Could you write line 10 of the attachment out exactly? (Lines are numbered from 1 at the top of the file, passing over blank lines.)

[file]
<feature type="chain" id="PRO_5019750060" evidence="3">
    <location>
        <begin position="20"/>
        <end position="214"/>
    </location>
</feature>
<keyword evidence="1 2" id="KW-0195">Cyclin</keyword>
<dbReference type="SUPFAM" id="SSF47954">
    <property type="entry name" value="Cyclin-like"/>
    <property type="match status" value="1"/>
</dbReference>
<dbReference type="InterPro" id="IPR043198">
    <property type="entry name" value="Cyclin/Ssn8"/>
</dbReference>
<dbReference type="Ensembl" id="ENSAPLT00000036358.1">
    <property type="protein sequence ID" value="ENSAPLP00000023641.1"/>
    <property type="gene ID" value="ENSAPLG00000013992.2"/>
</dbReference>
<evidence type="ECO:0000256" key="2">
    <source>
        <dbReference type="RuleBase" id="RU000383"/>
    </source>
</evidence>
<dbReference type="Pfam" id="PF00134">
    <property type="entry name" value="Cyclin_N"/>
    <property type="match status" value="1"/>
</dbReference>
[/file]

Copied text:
    <property type="match status" value="1"/>